Q: I’m in the process of planning a barn in Missouri, and finances require an economical metal post-and-frame structure. I’ve studied Blackburn’s ventilation and lighting philosophies and will incorporate them as best I can.
My question is about orienting the barn. I plan to have a center aisle, with exterior Dutch doors in every stall. Each 12’x12’ stall will have an exit to the main 12’ aisle as well as to an outside run-in. The stalls will be used primarily during more extreme weather or when I need to confine a horse due to injury or illness, otherwise the horses will be outside. Overhangs on both sides of the barn will function as run-in shelters for the paddocks.
I know from your writings that the ideal orientation is perpendicular to the prevailing summer breeze. However, because Missouri’s cold winter winds are from the same direction, the horses on that side of the barn won’t have wind protection when in the run-in areas. I know that’s less of a problem for owners who keep their horses in stalls most of the time, so I’ve not been able to find an answer to this question. I will obviously allow them access to the stalls during the bitter cold weather we get, but for most of the winter all they need is some windbreak. How do I optimize winter protection without compromising ventilation?
Worried about Winter
A: Orientation is certainly very important when siting your barn. But because wind is always changing and its direction and velocity can be affected by terrain, other structures, and vegetation, the angle is not a hard and fast rule. It’s good to try and locate the barn perpendicular to the prevailing summer breeze but that also depends on the design of your barn. If you have lived on the farm a few years you may know the particular wind patterns for your property.
The design of the barn is as critical – if not more so – than the orientation. How and where you permit air to enter the barn (preferably along the low wall along the long side of the barn and at the eaves where the roof joins the side walls), and where it is allowed to exhaust are critical. In some areas, it may be necessary to provide some form of close-able dampers on the low wall vents to control the wind and temperature that can impact a horse that is in the stall but doesn’t have the flexibility to get away from it.
The environment within the barn should be within 8 to 10 degrees of the temperature on the outside. Your barn should ventilate vertically to reduce the horizontal movement of bacterial- and moisture-laden air.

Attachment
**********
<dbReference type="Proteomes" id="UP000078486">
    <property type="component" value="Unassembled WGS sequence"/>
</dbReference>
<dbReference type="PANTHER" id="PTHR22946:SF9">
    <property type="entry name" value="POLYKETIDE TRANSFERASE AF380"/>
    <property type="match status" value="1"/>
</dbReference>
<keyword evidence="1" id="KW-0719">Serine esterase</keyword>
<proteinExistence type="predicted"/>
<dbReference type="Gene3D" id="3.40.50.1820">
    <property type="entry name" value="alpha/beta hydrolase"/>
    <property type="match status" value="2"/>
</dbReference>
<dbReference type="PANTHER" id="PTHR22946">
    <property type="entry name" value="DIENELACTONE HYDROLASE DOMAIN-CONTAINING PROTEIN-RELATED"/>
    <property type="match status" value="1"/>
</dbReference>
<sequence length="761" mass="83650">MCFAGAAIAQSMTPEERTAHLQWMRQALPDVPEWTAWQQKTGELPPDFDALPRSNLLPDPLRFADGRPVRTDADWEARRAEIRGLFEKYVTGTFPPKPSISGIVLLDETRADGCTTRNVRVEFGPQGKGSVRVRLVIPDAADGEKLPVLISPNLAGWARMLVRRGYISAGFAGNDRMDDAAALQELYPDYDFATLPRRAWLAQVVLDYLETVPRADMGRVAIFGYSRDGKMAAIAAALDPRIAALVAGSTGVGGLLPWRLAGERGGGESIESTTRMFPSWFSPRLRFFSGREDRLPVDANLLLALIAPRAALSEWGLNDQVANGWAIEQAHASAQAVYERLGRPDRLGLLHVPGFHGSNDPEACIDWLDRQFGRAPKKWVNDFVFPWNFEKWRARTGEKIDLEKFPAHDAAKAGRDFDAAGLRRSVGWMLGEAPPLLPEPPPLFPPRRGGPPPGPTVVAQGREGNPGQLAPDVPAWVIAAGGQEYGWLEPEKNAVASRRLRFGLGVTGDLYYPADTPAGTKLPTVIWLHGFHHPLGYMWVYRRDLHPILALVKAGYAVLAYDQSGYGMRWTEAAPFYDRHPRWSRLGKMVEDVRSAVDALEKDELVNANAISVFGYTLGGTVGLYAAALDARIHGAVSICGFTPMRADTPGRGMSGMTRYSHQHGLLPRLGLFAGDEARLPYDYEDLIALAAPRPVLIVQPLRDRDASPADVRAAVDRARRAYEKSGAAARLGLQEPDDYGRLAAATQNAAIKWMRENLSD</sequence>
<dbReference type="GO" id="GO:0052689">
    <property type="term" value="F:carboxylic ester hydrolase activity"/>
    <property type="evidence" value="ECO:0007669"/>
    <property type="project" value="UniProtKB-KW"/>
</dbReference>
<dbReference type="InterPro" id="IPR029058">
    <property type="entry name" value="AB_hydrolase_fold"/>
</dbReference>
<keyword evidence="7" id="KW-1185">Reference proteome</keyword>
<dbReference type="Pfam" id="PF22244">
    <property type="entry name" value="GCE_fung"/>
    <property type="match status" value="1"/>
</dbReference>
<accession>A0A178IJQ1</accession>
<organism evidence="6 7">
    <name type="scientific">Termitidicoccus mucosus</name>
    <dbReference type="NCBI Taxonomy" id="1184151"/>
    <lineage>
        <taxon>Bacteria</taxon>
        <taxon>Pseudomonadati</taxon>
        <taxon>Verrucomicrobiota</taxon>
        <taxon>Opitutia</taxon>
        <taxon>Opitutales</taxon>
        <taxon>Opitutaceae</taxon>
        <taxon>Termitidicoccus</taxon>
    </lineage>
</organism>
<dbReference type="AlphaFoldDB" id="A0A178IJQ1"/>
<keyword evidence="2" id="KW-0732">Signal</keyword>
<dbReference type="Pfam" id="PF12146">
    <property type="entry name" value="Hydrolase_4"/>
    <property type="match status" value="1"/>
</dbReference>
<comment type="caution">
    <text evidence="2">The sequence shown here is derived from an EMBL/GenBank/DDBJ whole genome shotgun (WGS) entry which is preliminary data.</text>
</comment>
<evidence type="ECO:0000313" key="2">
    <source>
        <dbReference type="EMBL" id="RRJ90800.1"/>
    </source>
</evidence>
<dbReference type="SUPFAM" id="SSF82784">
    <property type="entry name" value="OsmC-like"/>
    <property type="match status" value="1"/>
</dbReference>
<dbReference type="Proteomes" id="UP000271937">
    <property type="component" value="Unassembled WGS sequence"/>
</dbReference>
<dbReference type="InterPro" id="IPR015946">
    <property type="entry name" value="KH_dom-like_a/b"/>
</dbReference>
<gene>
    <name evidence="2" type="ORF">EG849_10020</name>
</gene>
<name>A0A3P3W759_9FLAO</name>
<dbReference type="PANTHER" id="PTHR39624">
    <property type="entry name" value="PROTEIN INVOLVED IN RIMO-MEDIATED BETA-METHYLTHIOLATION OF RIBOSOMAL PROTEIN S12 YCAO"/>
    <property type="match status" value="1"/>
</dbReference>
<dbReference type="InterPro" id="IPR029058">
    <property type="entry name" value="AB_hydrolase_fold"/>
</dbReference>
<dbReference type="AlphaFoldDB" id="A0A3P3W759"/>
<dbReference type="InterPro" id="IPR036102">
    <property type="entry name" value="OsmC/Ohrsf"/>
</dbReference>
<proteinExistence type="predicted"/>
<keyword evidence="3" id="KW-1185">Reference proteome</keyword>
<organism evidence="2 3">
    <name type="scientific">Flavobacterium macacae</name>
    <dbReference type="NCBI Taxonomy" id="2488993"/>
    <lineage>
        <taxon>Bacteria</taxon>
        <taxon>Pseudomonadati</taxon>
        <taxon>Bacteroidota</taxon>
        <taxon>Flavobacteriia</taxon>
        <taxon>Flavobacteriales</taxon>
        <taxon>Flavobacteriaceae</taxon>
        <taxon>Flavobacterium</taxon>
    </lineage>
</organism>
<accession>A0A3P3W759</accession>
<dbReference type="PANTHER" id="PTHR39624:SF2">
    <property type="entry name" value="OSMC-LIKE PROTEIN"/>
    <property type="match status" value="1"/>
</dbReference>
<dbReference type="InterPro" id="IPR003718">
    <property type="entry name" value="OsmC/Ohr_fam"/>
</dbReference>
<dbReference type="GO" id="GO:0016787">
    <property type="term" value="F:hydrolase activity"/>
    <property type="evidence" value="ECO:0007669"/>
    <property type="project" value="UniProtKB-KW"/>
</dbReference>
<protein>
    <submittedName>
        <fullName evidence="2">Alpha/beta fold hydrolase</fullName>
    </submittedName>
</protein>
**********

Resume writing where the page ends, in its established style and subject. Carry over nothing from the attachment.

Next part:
We always say the best environment for the horse is outdoors where it can make its own choices about its environment and health. A naturally-kept horse should be able to get out of the hot sun and find shade or get out of a cold wind in a shelter or behind a wind block.
By turning your horses out most of the time you are certainly on the right track for happy, healthy animals.
Missouri’s winter weather isn’t so extreme that it prevents you from a center aisle barn with stalls on both sides. Orient your barn so that turnouts are on the windward side of the barn and leave the Dutch doors open so your horses can get inside away from the wind. For the turnouts on the cold windward side of the barn, blanket the horses. And keep their winter coats unclipped.
Since you’ve read “Healthy Stables by Design,” you know that Blackburn designs typically use the chimney effect and the Bernoulli principle to create natural ventilation. Our barns become passively designed machines that work to provide healthy conditions for the horses inside.
Good luck with your new barn!
Let’s talk about dry lots. Essential on nearly every equine facility, dry lots vary widely in size, location and construction.
By nature, of course, horses are herd animals evolved to roam and graze on sparse prairies. We’ve introduced a complete change to the evolutionary process – incorporating diets of grain and lush pastures. The resultant problems are many, but our solution is simple. Limit the horses’ activities or diet as you give them access to open air and light.
Blackburn recommends dry lots on most, if not all, of the farms we design. Sadly, too many farms have unintentional dry lots because of inadequate pasture management.
Why create a healthy dry lot?
1. Control the horse’s diet.
2. Preserve paddocks thru rotation.
3. Control moisture and its effect on hooves.
Here are nine things to consider:
Location: Choose a place close to the barn for ease of access. Provide adequate sized gates for horses but also an occasional vehicle. Select a relatively flat location but one that drains well and isn’t too isolated so horses can socialize but generally remain separated.
Materials: The footing should be firm but not hard packed. It must be designed to drain well to allow moisture to either drain thru or away without causing erosion. Sandy soil is preferable but some sort of gravel that is easy on the feet or, even better, an engineered footing similar to your arena should work perfectly.
Size: The size can vary, but if you are creating the dry lot to limit the horses’ movement for health reasons, you may want it to be smaller than larger. We recommend multiple dry lots of varying sizes to accommodate many uses.
Fencing: It goes without saying that your fencing needs to be sturdy. See Activities below.
Shelters: Some form of shade shelter for fly & weather protection is preferred – by humans, but horses may never darken the interior.
Feeding: Various forms of slow feeders, salt blocks, etc. can be used. If you are restricting the horse’s diet, we recommend consulting with your vet about setting up a feeding regimen that can be incorporated into your use of the dry lot.